Pinoy priests are now being ‘exported’ for Christmas masses

Pinoy priests are now being ‘exported’ for Christmas masses

By Tracy Cabrera

File photo shows churchgoers leaving the National Shrine of Our Mother of Perpetual Help, also known as the Redemptorist Church, in Baclaran after the Misa de Gallo

MANILA — Not only skilled workers are now being ‘exported’ to other countries—even Filipino priests are now being sent to places where they will be ‘borrowed’ for the celebrations scheduled this Christmas.

Father Roy Bellen of the Office of Communications in the Archdiocese of explained that there are some parishes abroad, especially in the Middle East, who need to ‘borrow’ priests from Manila for their Yuletide celebrations.

“Because they know that we have this tradition (of Misa de Gallo), they request a Filipino priest,” the priest enthused.

He added that the situation in other countries where there are Filipino communities, foreign priests working with the country’s migrant workers actually “don’t understand our culture.”

He described that in most cases, the early morning masses during the Christmas season in several parishes abroad were being officiated by Filipino priests.

“Many Filipinos working or living abroad usually write to priests back in the Philippines months before December to conveying their request,” Fr. Bellen disclosed.

In Malaysia, a local church hosted the Misa de Gallo by inviting priests from Manila. The idea for hosting the traditional Filipino masses came from a local parish priest who wanted to express gratitude to Filipino workers and students in the country.

The Misa de Gallo, which became a Filipino tradition after the arrival of Spanish colonizers about 500 years ago, is a novena of Masses from December 16 to Christmas Eve. The celebration is held as early as 3 a.m. in several provinces.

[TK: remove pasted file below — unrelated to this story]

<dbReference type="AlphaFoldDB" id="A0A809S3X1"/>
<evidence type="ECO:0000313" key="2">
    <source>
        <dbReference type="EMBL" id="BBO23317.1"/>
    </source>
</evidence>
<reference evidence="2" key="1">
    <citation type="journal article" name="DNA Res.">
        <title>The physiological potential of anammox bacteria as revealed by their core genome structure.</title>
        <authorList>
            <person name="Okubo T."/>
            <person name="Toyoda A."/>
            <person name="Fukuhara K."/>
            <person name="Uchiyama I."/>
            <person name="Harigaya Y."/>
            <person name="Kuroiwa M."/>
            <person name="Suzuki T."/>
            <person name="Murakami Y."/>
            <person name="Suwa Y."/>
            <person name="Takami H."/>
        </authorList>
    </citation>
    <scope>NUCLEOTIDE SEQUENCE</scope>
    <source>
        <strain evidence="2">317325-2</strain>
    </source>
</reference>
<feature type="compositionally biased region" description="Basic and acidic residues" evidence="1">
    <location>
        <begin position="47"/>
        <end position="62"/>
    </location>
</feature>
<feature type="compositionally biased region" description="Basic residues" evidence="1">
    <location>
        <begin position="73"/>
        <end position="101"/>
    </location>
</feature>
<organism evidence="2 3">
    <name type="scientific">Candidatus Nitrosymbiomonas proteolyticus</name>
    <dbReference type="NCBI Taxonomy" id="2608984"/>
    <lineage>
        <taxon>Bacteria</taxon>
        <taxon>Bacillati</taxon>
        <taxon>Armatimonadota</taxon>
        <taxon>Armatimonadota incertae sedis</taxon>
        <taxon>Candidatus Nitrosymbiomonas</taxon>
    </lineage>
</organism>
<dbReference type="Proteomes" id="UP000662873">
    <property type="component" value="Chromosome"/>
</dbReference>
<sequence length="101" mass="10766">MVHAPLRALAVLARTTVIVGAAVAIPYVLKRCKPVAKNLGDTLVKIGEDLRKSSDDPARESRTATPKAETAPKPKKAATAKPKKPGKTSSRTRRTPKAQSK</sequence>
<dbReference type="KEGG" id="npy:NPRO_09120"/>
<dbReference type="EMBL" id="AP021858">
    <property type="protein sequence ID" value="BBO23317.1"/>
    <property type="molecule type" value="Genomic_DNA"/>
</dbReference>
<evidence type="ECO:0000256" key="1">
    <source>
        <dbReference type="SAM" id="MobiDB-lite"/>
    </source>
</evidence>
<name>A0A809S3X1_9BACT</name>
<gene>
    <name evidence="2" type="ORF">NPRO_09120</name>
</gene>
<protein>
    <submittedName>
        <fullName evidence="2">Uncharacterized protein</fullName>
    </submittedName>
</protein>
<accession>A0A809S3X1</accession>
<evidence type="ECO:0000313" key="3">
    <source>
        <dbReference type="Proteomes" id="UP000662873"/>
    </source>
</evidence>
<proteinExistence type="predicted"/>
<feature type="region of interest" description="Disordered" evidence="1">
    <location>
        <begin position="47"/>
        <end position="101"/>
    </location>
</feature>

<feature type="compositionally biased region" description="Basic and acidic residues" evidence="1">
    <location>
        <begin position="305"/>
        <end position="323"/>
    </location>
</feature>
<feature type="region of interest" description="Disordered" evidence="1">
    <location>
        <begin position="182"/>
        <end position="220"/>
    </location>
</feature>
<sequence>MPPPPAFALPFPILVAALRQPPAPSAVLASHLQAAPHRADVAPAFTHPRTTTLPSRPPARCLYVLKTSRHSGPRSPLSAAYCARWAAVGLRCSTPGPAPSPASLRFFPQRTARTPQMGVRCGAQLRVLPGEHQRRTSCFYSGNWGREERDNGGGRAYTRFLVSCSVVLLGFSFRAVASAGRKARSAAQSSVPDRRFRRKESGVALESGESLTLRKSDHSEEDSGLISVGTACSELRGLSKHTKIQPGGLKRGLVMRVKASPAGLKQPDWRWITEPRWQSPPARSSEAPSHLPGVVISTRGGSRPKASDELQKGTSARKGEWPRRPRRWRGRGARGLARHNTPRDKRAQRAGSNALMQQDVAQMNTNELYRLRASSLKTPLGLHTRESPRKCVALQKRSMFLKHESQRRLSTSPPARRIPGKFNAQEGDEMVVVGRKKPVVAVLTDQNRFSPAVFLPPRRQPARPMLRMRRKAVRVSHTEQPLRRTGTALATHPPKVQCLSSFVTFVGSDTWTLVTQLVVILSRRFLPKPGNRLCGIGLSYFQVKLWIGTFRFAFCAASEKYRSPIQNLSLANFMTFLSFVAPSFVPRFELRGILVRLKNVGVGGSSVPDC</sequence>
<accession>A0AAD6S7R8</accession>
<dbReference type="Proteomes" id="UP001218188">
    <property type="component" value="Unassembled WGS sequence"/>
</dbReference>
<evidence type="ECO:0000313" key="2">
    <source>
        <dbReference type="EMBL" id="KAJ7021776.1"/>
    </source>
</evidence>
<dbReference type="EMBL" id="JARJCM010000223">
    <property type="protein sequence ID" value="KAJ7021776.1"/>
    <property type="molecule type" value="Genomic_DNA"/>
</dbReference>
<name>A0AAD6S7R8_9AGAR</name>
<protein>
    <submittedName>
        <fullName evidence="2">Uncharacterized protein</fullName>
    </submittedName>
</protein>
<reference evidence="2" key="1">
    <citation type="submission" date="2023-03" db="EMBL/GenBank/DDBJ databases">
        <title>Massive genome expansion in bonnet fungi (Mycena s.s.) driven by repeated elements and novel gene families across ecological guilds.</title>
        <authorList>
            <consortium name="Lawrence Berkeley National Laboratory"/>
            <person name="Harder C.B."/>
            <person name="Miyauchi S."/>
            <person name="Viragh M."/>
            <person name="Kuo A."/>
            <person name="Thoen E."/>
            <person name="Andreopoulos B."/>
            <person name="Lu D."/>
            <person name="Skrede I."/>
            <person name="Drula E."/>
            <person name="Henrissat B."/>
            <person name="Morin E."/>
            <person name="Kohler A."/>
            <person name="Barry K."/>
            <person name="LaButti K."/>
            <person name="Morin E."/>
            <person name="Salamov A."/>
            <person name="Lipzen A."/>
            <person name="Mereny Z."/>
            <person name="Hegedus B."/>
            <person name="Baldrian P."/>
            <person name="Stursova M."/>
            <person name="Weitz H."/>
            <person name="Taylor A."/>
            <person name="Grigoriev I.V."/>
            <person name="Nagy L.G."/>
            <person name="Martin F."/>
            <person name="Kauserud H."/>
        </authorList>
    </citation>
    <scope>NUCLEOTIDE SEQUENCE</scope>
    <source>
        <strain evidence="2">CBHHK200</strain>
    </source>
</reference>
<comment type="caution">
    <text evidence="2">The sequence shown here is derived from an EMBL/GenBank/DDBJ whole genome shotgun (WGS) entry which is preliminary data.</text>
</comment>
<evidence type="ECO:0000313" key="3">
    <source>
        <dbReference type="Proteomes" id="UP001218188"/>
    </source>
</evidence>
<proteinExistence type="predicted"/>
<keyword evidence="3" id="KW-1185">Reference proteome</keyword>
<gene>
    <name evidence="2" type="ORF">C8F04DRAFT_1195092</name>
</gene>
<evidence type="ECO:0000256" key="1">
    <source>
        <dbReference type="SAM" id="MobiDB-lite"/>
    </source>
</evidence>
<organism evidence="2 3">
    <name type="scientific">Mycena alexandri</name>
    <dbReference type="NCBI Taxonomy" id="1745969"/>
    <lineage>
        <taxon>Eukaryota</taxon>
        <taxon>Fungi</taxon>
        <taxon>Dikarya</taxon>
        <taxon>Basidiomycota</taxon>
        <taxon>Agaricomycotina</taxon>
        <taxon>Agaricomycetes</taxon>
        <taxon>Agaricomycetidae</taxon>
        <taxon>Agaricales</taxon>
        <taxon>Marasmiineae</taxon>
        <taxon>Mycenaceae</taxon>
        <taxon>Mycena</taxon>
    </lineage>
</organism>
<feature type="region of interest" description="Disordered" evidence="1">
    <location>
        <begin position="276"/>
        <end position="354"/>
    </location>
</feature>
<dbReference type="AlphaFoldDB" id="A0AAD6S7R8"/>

During his pontificate, Pope Sixtus V ordered that the mass be heard before sunrise because it used to be the harvest season in the Philippines and farmers needed to be in the fields immediately after the celebration.

During the nine-day celebration Filipinos adorn their homes with star-shaped lanterns called parol, which were believed to help parishioners before electricity was invented make their way to church in the early morning.

After mass, Filipino families would share rice cakes known as puto, pastries and other delicacies and drink hot chocolate.

The Christmas season in the Philippines officially begins with the start of the Misa de Gallo and ends on the first Sunday of January on the Feast day of the Three Kings.

Fr. Bellen, however, warned those inviting priests to lead the traditional Filipino celebration to be wary of fake priests.

“The protocol is for the priest to present his célèbret or identification card to make sure that he is not fake,” he pointed out.

Earlier this month, the Manila Archdiocese warned the public about a person who has been posing as a Catholic priest and exorcist.

The archdiocese received reports that a certain Fr. Cheeno Lledo was performing ‘exorcisms’ around the capital.

In a circular, Bishop Francisco de Leon of Antipolo likewise issued the same warning about Lledo.

“He should not be allowed to celebrate Mass or perform religious rites in our chapels, churches or other places for our Catholic faithful,” read the prelate’s letter. (Source: Union of Catholic Asian News)

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